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Instead of regular SCUBA gear (regulator, buoyancy compensator device, tanks and weights), this diver used a regulator attached to a hose connecting to an out-of-water compressor, commonly known in Mexico as a "hooka." Rather than swim, a diver with a hooka-type apparatus, normally walks on the bottom. Divers who use this form of breathing in Manzanillo, commonly are fishermen hunting for octopus or oysters.
During the one-hour show, which began with an informative and humorous narrative about sea life--and sharks in general--the diver entered the large tank and proceeded to demonstrate the tameness and gentleness of the 6 ft. predator that most people are afraid of. "Not all sharks are dangerous," he explained. "In fact," he continued, "this species is one of the most docile creatures in the sea, although they are known to bite when provoked, and have thousands of tiny serrated teeth arranged in rows, and rotate into position as necessary to replace lost or broken teeth.
The origin of the name "nurse shark" is unclear. It may come from the sucking sound they make when hunting for prey in the sand, which vaguely resembles that of a nursing baby.
Or it may derive from an archaic word, nusse, meaning cat shark. The most likely theory though is that the name comes from the Old English word for sea-floor shark: hurse.
Nurse sharks are slow-moving bottom-dwellers and are, for the most part, harmless to humans. However, they can be huge—up to 14 feet (4.3 meters)—and have very strong jaws filled with thousands of tiny, serrated teeth, and will bite defensively if stepped on or bothered by divers who assume they’re docile.
They use their strong jaws to crush and eat shellfish and even coral, but prefer to dine on fish, shrimp, and squid. They are gray-brown and have distinctive tail fins that can be up to one-fourth their total length. Unlike most other sharks, nurses are smooth to the touch.
Nurse sharks are found in the warm, shallow waters of the western Atlantic and eastern Pacific oceans. They are abundant throughout their range and have no special conservation status, although the closeness of their habit to human activities is putting pressure on the species.
In the photo, left, the diver hugs the captive nurse shark as an audience of more than 100 people watch in awe. Many people who live in Manzanillo have never seen a living shark, and this "shark show" is designed to share with residents and tourists the mysteries of the ocean.
The spotted eagle ray is commonly observed in bays and over coral reefs as well as the occasional foray into estuarine habitats. Although it occurs in inshore waters to depths of approximately 200 feet (60 m), the spotted eagle ray spends most of its time swimming in schools in open water.
In open waters, spotted eagle rays often form large schools and swim close to the surface. It is known to swim long distances across open waters as evidenced by its presence in Bermuda. This species is capable of leaping completely out of the water when pursued.
It swims by "flying" gracefully through the water via the
undulation of the pectoral fins. When this ray is caught and taken out of the
water, it produces loud sounds. Although much research is still needed on the
life history of the spotted eagle ray, it is known that this species shows
high site fidelity (individuals often stay in or return to the same location).
This ray also interacts socially with other individuals within its own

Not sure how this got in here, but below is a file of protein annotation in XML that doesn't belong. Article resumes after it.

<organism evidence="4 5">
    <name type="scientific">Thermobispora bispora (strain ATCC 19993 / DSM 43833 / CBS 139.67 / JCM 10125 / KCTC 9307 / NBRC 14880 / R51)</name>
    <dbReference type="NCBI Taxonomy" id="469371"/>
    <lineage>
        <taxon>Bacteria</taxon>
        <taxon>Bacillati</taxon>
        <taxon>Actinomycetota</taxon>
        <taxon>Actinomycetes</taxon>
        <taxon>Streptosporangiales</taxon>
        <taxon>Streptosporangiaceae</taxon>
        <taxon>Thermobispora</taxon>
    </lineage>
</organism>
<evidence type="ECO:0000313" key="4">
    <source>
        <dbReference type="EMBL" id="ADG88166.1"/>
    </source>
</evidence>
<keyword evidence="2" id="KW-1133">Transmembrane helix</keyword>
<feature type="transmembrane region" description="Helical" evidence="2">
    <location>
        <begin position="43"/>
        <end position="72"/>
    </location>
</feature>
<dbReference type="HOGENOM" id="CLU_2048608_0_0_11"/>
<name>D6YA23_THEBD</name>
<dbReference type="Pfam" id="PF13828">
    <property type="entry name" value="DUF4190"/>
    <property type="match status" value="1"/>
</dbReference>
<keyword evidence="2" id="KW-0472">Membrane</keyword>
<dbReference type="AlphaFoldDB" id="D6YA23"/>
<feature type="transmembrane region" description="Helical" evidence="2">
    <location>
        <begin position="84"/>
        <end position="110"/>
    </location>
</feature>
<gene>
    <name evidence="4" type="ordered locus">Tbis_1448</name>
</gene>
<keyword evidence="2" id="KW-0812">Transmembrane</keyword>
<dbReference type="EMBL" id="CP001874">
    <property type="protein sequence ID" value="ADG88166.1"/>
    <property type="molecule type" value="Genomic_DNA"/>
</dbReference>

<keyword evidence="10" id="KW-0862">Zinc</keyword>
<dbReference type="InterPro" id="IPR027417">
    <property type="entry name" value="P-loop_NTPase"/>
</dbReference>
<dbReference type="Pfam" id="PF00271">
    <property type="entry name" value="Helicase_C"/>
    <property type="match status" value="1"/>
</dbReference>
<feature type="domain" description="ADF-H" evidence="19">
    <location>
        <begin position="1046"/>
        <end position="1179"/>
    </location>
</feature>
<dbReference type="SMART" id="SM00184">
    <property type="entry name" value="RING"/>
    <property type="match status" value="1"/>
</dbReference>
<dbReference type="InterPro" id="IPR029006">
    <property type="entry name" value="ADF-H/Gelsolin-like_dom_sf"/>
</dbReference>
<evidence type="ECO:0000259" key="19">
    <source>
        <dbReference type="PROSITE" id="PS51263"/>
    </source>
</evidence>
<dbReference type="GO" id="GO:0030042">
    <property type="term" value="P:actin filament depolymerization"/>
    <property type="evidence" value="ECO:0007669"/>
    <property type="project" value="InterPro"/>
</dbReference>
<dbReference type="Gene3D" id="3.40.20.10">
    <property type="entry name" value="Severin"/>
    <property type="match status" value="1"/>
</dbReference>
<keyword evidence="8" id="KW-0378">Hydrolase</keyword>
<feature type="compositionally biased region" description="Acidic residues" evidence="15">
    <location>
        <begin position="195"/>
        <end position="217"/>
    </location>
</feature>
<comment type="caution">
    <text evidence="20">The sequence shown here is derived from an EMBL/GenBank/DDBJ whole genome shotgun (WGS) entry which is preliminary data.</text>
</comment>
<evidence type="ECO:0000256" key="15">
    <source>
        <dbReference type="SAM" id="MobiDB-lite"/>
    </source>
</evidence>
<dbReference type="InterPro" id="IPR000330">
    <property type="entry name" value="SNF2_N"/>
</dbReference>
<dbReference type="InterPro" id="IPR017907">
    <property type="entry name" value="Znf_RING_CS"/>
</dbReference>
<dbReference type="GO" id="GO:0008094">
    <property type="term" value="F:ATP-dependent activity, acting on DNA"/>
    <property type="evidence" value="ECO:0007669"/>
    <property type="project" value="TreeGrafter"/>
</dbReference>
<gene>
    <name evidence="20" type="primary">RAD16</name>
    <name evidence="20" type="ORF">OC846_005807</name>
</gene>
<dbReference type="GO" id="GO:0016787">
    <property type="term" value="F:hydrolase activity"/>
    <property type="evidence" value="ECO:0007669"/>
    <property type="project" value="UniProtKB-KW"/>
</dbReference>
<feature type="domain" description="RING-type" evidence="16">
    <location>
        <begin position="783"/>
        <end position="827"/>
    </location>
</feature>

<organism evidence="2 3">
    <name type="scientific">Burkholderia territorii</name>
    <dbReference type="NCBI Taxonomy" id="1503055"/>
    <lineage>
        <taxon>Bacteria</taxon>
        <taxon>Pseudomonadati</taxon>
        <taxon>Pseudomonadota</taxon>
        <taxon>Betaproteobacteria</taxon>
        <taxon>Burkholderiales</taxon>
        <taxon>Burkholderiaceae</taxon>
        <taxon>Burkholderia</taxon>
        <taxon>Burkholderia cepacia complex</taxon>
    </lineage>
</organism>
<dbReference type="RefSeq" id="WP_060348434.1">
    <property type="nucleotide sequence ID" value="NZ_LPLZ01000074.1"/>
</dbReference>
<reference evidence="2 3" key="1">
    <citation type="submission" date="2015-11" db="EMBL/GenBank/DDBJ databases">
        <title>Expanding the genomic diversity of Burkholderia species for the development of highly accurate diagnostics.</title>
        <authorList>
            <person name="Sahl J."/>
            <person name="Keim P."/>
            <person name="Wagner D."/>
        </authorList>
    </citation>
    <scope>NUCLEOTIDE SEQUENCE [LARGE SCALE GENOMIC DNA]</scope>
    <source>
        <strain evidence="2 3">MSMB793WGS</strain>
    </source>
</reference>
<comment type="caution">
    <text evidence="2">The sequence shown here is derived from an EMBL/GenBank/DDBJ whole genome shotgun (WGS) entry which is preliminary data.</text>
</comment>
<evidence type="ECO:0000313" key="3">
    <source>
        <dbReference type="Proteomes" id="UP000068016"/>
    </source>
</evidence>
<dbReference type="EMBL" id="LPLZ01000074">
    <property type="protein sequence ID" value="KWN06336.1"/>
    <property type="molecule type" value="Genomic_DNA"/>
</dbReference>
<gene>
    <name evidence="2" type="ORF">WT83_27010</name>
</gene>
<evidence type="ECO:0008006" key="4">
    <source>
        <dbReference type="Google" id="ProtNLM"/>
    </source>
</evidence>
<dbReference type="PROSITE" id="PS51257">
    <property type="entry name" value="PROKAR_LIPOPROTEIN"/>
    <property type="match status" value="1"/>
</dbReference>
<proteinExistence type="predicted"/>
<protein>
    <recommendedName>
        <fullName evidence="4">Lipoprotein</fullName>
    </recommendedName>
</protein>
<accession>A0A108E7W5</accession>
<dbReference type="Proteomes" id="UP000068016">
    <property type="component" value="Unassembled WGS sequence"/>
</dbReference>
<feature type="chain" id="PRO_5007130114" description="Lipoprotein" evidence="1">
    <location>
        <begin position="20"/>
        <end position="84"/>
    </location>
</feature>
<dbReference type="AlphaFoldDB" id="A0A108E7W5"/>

Clams, oysters, shrimp, octopus, squid and sea urchins as well as bony fishes provide prey for the spotted eagle ray. This ray is well adapted with its shovel-shaped snout and duck-like bill for searching in the mud for benthic invertebrates.
When a prey item is found, the ray crushes it with its plate-like teeth and uses the papillae located in the mouth to separate the shells from the flesh. Upon scientific observation, the stomach contents of spotted eagle rays contained intact prey items lacking any remnants of shells.
A sting ray, (with diver on right), normally is a bottom dweller, and likes to bury itself in the sand. Stingrays are commonly found in the shallow coastal waters of temperate seas. They spend the majority of their time inactive, often moving only with the sway of the tide. The stingray's coloration commonly reflects the seafloor's shading, camouflaging it from predatory sharks and larger rays. Their flattened bodies are composed of pectoral fins joined to their head and trunk with an infamous tail trailing behind.
While the stingray's eyes peer out from its dorsal side, its mouth, nostrils, and gill slits are situated on its underbelly. Its eyes are therefore not thought by scientists to play a considerable role in hunting. Like its shark relatives, the stingray is outfitted with electrical sensors called ampullae of Lorenzini. Located around the stingray's mouth, these organs sense the natural electrical charges of potential prey. Many rays have jaw teeth to enable them to crush mollusks such as clams, oysters, and mussels.
When they are inclined to move, most stingrays swim by undulating their bodies like a wave; others flap their sides like wings. The tail may also be used to maneuver in the water, but its primary purpose is protection.
The stingray's spine, or barb, can be ominously fashioned with serrated edges and a sharp point. The underside may produce venom, which can be fatal to humans, and which can remain deadly even after the stingray's death.
The show ran for 2 weeks, with 4 and 5 shows a day, all sold out. At one point during the first week, activists picketed the show, claiming cruelty to animals. The announcer explained that the show had a basis in educating the audience as well as entertainment. Vivencia Marina travels throughout the world. The group also has an act with 5 species of tropical birds, and another featuring sea lions. Web site: http://vivenciamarina.blogspot.com/